Debunking the "Mosquito Eater" Misconception

Debunking the “Mosquito Eater” Misconception

Lately, you may have seen some large, leggy insects bumbling around your home, bouncing off walls and ceilings. But what are these creatures?

While many people call them “mosquito eaters” or “mosquito hawks,” they are actually crane flies. And unfortunately, they do not eat mosquitoes.

Many reports claim that they bite or sting, and this is also false. The adults are harmless, and many species don’t even have mouthparts to feed at all!

However, their larvae can be pests on lawns and turfgrass.

Understanding Mousquito Eaters (AKA Crane Flies)

The larvae can grow up to 1-1/2 inches long, with a brown, wormlike appearance and very tough skin.

They may resemble white grubs, but crane fly larvae do not have legs. The majority of lawn damage from crane flies is seen along the Pacific Northwest coast.

In California, damage has been found mostly in Humboldt and Del Norte counties, rarely in warmer, dryer inland areas of the state. Although wet springs and waterlogged soils are usually associated with higher populations of crane flies.

Do Mosquito Eaters Eat Mosquitoes

Mosquito eaters are not direct predators of adult mosquitoes. However, during their larval stage, they do consume mosquito larvae, but only sporadically. Their primary source of sustenance, though, comes from feeding on flower nectar.

Related Post: Mosquito Shocker Plant, Annual Or Perennial

How to Prevent Mosquito Eater Infestations

You can prevent crane flies from infesting your lawn by properly irrigating and fertilizing it. Adjust irrigation systems during rainy periods to avoid overwatering.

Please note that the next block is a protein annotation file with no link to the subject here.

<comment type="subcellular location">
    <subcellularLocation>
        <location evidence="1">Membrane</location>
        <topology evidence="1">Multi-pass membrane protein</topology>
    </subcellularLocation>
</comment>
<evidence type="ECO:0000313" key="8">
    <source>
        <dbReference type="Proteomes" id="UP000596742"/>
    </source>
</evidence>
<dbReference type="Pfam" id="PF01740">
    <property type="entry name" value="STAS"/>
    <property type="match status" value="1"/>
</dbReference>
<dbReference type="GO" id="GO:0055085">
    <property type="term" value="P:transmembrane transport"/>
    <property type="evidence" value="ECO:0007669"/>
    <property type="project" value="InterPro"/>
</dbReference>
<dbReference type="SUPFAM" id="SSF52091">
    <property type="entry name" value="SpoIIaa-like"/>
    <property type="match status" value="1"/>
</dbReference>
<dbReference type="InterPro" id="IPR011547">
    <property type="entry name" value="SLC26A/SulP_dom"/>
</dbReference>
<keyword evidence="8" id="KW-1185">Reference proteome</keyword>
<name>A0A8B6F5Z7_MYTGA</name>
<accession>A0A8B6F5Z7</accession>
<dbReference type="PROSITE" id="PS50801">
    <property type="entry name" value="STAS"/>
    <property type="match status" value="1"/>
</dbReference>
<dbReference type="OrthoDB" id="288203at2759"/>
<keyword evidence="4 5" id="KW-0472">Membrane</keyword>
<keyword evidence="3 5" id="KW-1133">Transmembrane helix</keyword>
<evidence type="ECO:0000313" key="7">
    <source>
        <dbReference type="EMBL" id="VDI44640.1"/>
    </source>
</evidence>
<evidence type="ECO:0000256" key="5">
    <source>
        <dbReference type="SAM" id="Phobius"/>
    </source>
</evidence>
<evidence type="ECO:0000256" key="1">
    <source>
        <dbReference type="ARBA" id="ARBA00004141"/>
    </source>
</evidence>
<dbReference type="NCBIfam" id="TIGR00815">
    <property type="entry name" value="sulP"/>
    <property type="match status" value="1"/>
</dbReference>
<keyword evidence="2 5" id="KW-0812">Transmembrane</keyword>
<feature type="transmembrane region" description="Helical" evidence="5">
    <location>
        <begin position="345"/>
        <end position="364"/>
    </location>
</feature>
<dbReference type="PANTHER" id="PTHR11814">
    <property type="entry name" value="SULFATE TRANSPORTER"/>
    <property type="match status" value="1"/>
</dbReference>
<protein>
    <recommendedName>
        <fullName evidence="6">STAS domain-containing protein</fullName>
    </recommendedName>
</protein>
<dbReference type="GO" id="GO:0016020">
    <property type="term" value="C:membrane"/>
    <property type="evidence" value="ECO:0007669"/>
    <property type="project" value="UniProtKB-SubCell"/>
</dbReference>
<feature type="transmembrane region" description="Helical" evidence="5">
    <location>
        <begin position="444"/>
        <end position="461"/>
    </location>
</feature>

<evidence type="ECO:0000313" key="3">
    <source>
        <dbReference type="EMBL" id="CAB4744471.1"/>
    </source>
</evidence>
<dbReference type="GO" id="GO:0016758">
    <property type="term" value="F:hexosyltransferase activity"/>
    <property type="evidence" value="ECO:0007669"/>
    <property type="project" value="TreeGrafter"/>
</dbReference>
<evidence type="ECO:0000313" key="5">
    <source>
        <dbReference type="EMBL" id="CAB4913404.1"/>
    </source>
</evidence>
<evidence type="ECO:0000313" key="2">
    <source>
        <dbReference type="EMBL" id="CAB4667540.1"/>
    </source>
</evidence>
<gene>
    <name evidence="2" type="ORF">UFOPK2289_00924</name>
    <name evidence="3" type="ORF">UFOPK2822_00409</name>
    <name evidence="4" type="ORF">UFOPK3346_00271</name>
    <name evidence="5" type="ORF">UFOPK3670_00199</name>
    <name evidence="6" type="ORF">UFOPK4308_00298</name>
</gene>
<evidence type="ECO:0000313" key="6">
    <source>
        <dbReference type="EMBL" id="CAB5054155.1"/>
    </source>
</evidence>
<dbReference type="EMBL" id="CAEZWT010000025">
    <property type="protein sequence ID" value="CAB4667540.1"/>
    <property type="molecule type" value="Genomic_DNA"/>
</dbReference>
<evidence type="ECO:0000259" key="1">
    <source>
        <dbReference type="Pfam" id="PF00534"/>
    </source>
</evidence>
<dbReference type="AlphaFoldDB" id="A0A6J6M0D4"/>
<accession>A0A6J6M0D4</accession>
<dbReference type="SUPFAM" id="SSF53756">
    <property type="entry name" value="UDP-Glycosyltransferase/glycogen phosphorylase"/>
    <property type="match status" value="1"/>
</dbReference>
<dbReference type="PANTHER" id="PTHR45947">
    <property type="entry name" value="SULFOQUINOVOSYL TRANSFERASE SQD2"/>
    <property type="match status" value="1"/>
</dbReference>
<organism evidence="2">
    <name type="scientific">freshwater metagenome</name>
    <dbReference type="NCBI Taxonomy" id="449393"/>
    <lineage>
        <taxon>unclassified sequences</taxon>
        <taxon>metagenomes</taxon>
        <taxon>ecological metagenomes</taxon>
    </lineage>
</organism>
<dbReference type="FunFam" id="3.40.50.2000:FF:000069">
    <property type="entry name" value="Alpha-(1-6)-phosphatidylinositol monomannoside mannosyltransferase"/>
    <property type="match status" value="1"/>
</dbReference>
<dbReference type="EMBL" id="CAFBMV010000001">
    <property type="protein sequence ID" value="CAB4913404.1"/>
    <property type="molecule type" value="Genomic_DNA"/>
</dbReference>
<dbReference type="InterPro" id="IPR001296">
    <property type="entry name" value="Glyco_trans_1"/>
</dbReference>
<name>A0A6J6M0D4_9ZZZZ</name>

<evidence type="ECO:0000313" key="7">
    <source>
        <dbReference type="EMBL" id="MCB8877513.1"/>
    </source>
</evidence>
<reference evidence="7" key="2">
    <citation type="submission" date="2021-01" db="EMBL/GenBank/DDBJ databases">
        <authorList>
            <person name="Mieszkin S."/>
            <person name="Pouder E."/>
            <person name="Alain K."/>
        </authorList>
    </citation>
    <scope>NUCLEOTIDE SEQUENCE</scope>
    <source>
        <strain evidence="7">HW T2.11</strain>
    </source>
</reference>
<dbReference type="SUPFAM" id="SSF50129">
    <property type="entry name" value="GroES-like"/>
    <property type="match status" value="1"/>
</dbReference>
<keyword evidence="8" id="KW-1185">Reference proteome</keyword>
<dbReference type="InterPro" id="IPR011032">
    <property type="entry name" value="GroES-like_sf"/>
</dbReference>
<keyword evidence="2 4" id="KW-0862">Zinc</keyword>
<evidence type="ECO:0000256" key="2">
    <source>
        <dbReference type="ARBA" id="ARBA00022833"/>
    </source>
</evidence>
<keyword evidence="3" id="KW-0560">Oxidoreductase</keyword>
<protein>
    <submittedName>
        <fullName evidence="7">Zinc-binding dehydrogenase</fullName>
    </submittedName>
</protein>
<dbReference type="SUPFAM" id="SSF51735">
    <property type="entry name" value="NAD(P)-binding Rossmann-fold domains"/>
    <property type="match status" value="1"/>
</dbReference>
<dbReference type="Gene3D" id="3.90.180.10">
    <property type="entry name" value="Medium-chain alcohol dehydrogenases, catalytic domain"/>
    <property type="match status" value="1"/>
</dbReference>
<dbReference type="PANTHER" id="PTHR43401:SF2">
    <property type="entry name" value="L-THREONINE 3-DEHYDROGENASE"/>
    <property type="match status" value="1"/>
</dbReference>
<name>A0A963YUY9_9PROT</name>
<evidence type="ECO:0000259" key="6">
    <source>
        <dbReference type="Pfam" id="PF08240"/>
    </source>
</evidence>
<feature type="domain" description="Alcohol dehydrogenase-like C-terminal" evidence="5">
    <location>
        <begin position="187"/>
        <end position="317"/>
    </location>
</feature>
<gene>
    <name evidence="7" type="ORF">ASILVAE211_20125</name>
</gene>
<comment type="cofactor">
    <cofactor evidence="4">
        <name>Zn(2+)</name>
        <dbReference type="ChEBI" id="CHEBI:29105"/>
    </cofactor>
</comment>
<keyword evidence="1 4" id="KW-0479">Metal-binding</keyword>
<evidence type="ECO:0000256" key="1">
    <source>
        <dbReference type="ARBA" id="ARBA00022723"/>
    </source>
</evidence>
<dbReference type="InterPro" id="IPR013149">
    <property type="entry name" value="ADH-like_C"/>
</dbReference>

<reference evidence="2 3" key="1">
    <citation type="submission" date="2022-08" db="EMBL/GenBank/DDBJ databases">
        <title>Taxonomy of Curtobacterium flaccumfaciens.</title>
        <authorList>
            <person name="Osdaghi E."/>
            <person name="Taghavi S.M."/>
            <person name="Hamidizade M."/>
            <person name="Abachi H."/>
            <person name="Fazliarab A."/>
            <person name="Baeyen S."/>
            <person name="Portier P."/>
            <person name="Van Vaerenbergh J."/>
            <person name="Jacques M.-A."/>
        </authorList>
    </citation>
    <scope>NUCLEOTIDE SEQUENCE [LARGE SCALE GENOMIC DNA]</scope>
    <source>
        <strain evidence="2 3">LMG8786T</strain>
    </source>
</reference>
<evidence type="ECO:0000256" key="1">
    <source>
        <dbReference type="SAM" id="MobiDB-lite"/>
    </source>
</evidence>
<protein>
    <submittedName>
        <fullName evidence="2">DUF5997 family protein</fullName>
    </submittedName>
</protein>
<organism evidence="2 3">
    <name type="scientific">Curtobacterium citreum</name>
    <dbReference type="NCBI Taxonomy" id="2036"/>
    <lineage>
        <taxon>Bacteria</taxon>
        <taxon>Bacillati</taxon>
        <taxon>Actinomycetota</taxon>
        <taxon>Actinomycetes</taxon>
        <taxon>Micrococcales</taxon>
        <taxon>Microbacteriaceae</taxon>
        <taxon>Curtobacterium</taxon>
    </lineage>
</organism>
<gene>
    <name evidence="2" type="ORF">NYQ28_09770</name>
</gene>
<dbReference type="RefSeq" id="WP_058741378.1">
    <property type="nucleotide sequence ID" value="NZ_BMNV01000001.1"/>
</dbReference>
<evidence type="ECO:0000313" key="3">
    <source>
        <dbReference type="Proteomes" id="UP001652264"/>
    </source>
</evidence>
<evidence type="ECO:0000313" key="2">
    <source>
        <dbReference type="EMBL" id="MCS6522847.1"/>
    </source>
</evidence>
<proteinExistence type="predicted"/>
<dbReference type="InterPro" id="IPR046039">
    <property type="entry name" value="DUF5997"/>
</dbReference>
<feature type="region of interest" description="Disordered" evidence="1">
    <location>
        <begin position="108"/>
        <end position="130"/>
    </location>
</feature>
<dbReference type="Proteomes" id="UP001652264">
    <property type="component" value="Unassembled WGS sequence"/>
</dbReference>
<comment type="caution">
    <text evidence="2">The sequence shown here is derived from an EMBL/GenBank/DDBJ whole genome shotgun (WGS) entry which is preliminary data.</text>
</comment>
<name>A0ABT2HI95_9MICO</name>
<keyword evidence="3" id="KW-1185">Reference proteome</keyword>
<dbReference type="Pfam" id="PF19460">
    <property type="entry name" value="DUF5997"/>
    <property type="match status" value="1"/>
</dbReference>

Remove excess thatch and aerate your lawn to improve drainage. Reduce shady areas by pruning back tree branches to allow more light to reach the grass in the early morning and late afternoon.

8 Essential Facts About Mosquito Eaters

The encountered insects, resembling mosquitoes with elongated bodies and legs, are often mistaken for the dangerous mosquito species, but they are not mosquitoes at all.

These insects are commonly known as mosquito eaters, although the name is deceptive.

Here are eight essential facts about these intriguing creatures:

Fact 1: Daddy Long Legs

Often referred to as “daddy long legs,” these insects are not the typical cellar spiders; they are, in fact, crane flies.

Fact 2: A Misleading Moniker

Contrary to their name, they don’t primarily feast on mosquitoes. While they do consume mosquito larvae occasionally during their larval stage, their main source of sustenance is flower nectar.

Fact 3: A Harmless Presence

Despite being larger than mosquitoes, they lack the ability to prey on these bloodsucking insects.

Fact 4: The Annoying Buzz

Though harmless to humans, their presence can be bothersome due to the buzzing sound created by their wings.

Fact 5: Distinguishing the Crane Flies

The two common types of crane flies found in homes and gardens are the European crane fly and the common crane fly, which share a striking resemblance except for their differing number of life cycles per year.

Fact 6: Prolific Breeders

Known for rapid multiplication, these long-legged flies often hover around outdoor lighting fixtures in warm weather.

Fact 7: Unwelcome Garden Guests

Regrettably, they are considered pests as they inflict damage on plants. Residing in the upper layers of soil, they feed on plant roots and emerging leaves, hindering the full growth potential of your turf and plants.